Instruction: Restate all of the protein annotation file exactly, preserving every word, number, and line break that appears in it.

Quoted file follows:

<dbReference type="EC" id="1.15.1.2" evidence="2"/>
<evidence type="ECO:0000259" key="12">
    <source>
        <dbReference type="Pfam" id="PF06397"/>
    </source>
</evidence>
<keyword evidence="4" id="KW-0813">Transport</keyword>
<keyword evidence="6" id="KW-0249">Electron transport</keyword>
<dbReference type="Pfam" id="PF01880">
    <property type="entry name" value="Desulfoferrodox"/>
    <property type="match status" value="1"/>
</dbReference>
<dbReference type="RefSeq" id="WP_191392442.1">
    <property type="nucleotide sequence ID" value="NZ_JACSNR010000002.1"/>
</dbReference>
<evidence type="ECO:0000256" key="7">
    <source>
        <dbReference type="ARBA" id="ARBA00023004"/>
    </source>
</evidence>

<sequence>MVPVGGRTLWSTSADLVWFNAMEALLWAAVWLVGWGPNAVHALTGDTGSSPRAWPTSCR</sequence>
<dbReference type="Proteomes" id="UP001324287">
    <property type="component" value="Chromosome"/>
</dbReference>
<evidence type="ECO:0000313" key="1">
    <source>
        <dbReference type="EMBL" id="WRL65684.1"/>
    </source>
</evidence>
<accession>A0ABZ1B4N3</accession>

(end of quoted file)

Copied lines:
<dbReference type="EC" id="1.15.1.2" evidence="2"/>
<evidence type="ECO:0000259" key="12">
    <source>
        <dbReference type="Pfam" id="PF06397"/>
    </source>
</evidence>
<keyword evidence="4" id="KW-0813">Transport</keyword>
<keyword evidence="6" id="KW-0249">Electron transport</keyword>
<dbReference type="Pfam" id="PF01880">
    <property type="entry name" value="Desulfoferrodox"/>
    <property type="match status" value="1"/>
</dbReference>
<dbReference type="RefSeq" id="WP_191392442.1">
    <property type="nucleotide sequence ID" value="NZ_JACSNR010000002.1"/>
</dbReference>
<evidence type="ECO:0000256" key="7">
    <source>
        <dbReference type="ARBA" id="ARBA00023004"/>
    </source>
</evidence>

<sequence>MVPVGGRTLWSTSADLVWFNAMEALLWAAVWLVGWGPNAVHALTGDTGSSPRAWPTSCR</sequence>
<dbReference type="Proteomes" id="UP001324287">
    <property type="component" value="Chromosome"/>
</dbReference>
<evidence type="ECO:0000313" key="1">
    <source>
        <dbReference type="EMBL" id="WRL65684.1"/>
    </source>
</evidence>
<accession>A0ABZ1B4N3</accession>